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Trio who stopped a train attack star as themselves in Clint Eastwood’s dull ‘The 15:17 to Paris’

By Steve Persall
Spencer Stone, from left, Anthony Sadler and Alek Skarlatos in a scene from "The 15:17" To Paris." (Warner Bros. Pictures)

Clint Eastwood admires flashpoint heroism, those spontaneous acts in crisis making a difference, saving lives. Sully landing a crippled airliner on the Hudson River, three impromptu heroes taking down a terrorist on The 15:17 to Paris.

Both stories are worthy of movies, yet even a filmmaker like Eastwood can’t overcome the brevity of their truths. Capt. Chesley Sullenberger’s heroic actions took under three minutes, so Sully inflated a routine investigation to antagonistic feature length.

The heroism displayed by three American backpackers on a train also took only a few minutes, but The 15:17 to Paris takes a duller route to feature length. Like many sudden heroes, these lifelong friends led unremarkable lives until fate stepped in. Eastwood is committed to depicting every single unremarkable step along the way.

That miscalculation is compounded by Eastwood casting the real-life trio as themselves, making amateurism understandable but no less numbing. Only the child actors portraying their adolescence with eye-rolling and oversold lines annoy more.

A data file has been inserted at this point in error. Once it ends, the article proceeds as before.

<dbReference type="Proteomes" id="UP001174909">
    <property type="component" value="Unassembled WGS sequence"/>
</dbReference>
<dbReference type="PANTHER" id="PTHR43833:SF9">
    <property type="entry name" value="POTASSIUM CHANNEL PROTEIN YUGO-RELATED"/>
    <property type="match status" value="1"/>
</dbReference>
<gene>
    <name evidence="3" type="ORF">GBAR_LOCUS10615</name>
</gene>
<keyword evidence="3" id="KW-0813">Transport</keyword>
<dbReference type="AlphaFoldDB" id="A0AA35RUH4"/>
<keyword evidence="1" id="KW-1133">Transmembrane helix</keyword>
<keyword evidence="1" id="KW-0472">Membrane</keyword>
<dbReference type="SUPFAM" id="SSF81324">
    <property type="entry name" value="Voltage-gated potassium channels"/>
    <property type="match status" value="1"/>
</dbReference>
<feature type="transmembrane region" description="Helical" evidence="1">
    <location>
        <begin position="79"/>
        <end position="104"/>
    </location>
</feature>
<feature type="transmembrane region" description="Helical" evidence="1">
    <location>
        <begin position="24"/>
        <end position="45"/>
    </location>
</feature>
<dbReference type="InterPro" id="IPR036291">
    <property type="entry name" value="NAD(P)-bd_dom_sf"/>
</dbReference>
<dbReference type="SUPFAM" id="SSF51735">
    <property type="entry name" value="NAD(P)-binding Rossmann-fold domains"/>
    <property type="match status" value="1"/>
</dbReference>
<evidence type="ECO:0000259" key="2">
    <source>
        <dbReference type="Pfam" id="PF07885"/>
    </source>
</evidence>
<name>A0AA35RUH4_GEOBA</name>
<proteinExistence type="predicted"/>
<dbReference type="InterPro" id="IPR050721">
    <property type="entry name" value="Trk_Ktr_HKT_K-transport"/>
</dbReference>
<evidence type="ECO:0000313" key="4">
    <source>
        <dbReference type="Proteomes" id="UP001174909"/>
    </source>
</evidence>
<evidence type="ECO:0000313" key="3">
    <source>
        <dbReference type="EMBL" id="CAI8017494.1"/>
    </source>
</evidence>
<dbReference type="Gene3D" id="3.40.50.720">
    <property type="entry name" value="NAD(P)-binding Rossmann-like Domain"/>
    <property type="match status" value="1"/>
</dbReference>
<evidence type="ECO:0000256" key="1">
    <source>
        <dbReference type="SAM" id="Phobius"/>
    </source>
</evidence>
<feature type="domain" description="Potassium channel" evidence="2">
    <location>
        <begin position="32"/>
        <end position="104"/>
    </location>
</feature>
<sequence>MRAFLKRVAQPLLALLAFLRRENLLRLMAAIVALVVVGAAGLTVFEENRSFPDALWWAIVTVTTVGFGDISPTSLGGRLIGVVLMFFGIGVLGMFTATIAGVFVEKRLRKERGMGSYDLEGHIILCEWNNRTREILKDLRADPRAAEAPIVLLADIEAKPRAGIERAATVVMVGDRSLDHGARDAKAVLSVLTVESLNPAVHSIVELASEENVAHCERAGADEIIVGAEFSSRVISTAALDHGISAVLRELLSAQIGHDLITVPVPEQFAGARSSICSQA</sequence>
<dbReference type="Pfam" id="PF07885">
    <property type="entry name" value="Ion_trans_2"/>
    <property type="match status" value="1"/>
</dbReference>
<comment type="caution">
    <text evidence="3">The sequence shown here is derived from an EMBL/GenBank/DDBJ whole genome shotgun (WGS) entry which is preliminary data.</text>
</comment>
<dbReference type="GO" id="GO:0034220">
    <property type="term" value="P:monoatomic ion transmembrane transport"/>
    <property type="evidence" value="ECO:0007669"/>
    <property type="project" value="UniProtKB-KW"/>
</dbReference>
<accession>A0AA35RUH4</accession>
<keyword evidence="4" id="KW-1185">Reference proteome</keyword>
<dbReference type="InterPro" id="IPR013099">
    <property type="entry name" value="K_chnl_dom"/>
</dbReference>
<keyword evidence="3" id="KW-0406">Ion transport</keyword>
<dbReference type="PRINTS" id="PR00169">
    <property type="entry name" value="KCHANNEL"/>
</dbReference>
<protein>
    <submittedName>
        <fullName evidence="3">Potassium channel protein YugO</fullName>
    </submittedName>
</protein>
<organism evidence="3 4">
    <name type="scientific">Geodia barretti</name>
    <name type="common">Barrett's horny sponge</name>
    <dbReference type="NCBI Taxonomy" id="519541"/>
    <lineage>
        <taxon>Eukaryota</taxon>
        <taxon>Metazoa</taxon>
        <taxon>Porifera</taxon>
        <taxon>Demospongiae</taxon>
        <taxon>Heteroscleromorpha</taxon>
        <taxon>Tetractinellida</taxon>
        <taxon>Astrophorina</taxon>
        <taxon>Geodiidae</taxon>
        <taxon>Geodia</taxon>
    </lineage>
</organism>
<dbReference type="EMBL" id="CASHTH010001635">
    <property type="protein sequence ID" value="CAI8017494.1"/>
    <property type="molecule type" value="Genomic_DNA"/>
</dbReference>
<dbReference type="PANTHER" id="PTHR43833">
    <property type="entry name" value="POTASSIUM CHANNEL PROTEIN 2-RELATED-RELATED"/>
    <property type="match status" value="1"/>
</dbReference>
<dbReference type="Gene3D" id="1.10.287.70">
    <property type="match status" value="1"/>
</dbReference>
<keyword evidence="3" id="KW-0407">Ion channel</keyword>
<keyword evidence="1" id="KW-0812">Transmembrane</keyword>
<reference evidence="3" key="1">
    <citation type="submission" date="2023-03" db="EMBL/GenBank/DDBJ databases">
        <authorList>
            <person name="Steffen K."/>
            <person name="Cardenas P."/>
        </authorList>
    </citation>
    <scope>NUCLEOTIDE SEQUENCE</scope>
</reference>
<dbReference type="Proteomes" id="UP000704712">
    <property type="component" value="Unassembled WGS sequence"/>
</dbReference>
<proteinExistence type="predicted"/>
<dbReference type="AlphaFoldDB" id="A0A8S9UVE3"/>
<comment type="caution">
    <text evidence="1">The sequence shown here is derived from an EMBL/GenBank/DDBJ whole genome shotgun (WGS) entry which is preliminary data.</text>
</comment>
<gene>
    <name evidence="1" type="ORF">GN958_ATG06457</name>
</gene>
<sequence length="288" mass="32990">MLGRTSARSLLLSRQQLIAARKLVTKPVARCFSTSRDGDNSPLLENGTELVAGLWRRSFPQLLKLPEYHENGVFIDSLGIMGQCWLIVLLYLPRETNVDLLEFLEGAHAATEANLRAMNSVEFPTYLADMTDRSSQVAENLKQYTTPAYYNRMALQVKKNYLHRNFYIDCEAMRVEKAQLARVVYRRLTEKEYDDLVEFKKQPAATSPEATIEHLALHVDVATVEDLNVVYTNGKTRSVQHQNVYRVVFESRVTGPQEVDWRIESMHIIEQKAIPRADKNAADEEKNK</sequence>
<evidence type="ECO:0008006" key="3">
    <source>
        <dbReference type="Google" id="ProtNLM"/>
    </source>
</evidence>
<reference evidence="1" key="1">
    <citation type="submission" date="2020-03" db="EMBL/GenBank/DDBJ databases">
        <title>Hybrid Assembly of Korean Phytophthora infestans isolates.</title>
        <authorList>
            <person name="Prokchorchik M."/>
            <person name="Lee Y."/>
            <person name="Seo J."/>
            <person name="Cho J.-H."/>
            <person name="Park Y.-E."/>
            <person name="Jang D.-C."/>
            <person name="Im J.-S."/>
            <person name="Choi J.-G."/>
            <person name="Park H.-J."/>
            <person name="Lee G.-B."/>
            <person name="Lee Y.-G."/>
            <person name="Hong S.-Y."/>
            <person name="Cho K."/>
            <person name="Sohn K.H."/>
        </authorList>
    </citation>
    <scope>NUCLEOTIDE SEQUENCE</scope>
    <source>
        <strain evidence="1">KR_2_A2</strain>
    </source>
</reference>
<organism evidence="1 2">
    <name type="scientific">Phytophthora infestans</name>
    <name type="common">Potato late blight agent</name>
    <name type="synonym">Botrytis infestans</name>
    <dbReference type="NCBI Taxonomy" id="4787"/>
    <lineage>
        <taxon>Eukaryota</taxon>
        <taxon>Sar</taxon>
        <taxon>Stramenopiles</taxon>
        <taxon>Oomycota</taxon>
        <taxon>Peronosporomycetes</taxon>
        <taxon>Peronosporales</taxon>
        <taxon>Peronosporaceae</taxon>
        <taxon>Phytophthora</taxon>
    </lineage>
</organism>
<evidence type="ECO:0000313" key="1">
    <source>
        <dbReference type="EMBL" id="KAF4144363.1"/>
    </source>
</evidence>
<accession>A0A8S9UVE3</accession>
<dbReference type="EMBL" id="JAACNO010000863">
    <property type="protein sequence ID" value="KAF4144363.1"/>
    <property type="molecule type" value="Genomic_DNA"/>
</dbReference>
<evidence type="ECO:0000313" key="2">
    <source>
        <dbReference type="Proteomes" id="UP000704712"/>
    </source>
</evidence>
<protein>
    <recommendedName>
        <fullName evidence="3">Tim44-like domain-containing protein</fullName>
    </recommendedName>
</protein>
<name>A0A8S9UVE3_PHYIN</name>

Spencer Stone, Alek Skarlatos and Anthony Sadler grew up in Sacramento, Calif., as mischievous kids bullied and disciplined at school. They liked playing war games, leading to Spencer and Alek joining the military. Spencer and Alek had single mothers; Anthony’s African-American parents are ignored until the finale. None of the young men were particularly successful at what they were doing.

Yet Eastwood presses to connect little things picked up along the way with their reflexive actions in crisis. Spencer learned jiu jitsu that he uses to choke out the gunman, along with how to plug a bullet wound with his thumb. Alek knows how to disarm an automatic weapon. Anthony knows how to escort a young woman off the train.

Those few minutes bring out Eastwood’s instinct for tense violence after more than an hour of bland storytelling then travelogue boredom. Casting familiar faces like Judy Greer, Jenna Fischer and the guy who played Urkel doesn’t make growing up interesting. We don’t need to watch the guys sightseeing in Rome, eating gelato in Venice or shaking booties in Amsterdam except for Eastwood to chew up a few minutes of running time.

The 15:17 to Paris weakly attempts suspense by suggesting the men won’t travel on that fateful train but, seriously, read the title. Dorothy Blyskal’s paint-by-vowel screenplay puts foreshadowing words in people’s mouths that even if spoken in reality sound phony here. The finale is Eastwood at his laziest, allowing news footage to do his job. At least Stone, Skarlatos and Sadler now have the ultimate souvenir of their vacation.

Contact Steve Persall at [email protected] or (727) 893-8365. Follow @StevePersall.